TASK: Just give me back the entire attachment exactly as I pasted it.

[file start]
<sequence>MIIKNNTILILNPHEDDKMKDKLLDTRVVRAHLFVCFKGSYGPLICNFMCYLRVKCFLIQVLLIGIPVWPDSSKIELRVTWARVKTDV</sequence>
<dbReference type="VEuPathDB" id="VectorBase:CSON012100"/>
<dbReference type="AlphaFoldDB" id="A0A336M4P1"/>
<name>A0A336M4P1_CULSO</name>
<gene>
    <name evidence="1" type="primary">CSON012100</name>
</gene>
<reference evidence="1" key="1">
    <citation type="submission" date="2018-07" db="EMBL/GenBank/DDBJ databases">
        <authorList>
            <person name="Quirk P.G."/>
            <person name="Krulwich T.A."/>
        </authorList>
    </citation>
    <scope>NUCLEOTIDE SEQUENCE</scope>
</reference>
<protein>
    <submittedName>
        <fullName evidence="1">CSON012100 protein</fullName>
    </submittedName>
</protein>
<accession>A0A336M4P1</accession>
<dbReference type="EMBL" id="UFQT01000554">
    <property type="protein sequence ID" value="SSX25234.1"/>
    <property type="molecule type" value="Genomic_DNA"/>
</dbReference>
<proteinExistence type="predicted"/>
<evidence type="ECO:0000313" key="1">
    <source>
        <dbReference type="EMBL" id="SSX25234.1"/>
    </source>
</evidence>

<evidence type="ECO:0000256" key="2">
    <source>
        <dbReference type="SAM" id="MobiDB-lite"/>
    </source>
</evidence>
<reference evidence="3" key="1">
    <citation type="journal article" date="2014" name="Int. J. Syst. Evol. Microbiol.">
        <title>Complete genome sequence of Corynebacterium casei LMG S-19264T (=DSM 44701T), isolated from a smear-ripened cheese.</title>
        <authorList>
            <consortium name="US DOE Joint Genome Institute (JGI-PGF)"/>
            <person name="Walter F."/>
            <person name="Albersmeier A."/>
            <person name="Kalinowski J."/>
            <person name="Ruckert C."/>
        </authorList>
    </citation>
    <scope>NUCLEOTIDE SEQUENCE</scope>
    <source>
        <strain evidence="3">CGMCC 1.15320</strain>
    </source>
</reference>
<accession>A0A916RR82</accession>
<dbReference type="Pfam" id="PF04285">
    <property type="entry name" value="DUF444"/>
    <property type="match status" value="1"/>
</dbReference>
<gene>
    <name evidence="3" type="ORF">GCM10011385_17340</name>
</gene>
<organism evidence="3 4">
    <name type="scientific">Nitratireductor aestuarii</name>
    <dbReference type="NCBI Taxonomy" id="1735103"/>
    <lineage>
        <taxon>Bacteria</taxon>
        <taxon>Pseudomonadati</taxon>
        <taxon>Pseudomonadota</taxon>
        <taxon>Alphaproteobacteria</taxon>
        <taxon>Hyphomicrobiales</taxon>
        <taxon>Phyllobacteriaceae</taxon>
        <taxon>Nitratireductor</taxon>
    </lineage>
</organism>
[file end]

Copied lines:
<sequence>MIIKNNTILILNPHEDDKMKDKLLDTRVVRAHLFVCFKGSYGPLICNFMCYLRVKCFLIQVLLIGIPVWPDSSKIELRVTWARVKTDV</sequence>
<dbReference type="VEuPathDB" id="VectorBase:CSON012100"/>
<dbReference type="AlphaFoldDB" id="A0A336M4P1"/>
<name>A0A336M4P1_CULSO</name>
<gene>
    <name evidence="1" type="primary">CSON012100</name>
</gene>
<reference evidence="1" key="1">
    <citation type="submission" date="2018-07" db="EMBL/GenBank/DDBJ databases">
        <authorList>
            <person name="Quirk P.G."/>
            <person name="Krulwich T.A."/>
        </authorList>
    </citation>
    <scope>NUCLEOTIDE SEQUENCE</scope>
</reference>
<protein>
    <submittedName>
        <fullName evidence="1">CSON012100 protein</fullName>
    </submittedName>
</protein>
<accession>A0A336M4P1</accession>
<dbReference type="EMBL" id="UFQT01000554">
    <property type="protein sequence ID" value="SSX25234.1"/>
    <property type="molecule type" value="Genomic_DNA"/>
</dbReference>
<proteinExistence type="predicted"/>
<evidence type="ECO:0000313" key="1">
    <source>
        <dbReference type="EMBL" id="SSX25234.1"/>
    </source>
</evidence>

<evidence type="ECO:0000256" key="2">
    <source>
        <dbReference type="SAM" id="MobiDB-lite"/>
    </source>
</evidence>
<reference evidence="3" key="1">
    <citation type="journal article" date="2014" name="Int. J. Syst. Evol. Microbiol.">
        <title>Complete genome sequence of Corynebacterium casei LMG S-19264T (=DSM 44701T), isolated from a smear-ripened cheese.</title>
        <authorList>
            <consortium name="US DOE Joint Genome Institute (JGI-PGF)"/>
            <person name="Walter F."/>
            <person name="Albersmeier A."/>
            <person name="Kalinowski J."/>
            <person name="Ruckert C."/>
        </authorList>
    </citation>
    <scope>NUCLEOTIDE SEQUENCE</scope>
    <source>
        <strain evidence="3">CGMCC 1.15320</strain>
    </source>
</reference>
<accession>A0A916RR82</accession>
<dbReference type="Pfam" id="PF04285">
    <property type="entry name" value="DUF444"/>
    <property type="match status" value="1"/>
</dbReference>
<gene>
    <name evidence="3" type="ORF">GCM10011385_17340</name>
</gene>
<organism evidence="3 4">
    <name type="scientific">Nitratireductor aestuarii</name>
    <dbReference type="NCBI Taxonomy" id="1735103"/>
    <lineage>
        <taxon>Bacteria</taxon>
        <taxon>Pseudomonadati</taxon>
        <taxon>Pseudomonadota</taxon>
        <taxon>Alphaproteobacteria</taxon>
        <taxon>Hyphomicrobiales</taxon>
        <taxon>Phyllobacteriaceae</taxon>
        <taxon>Nitratireductor</taxon>
    </lineage>
</organism>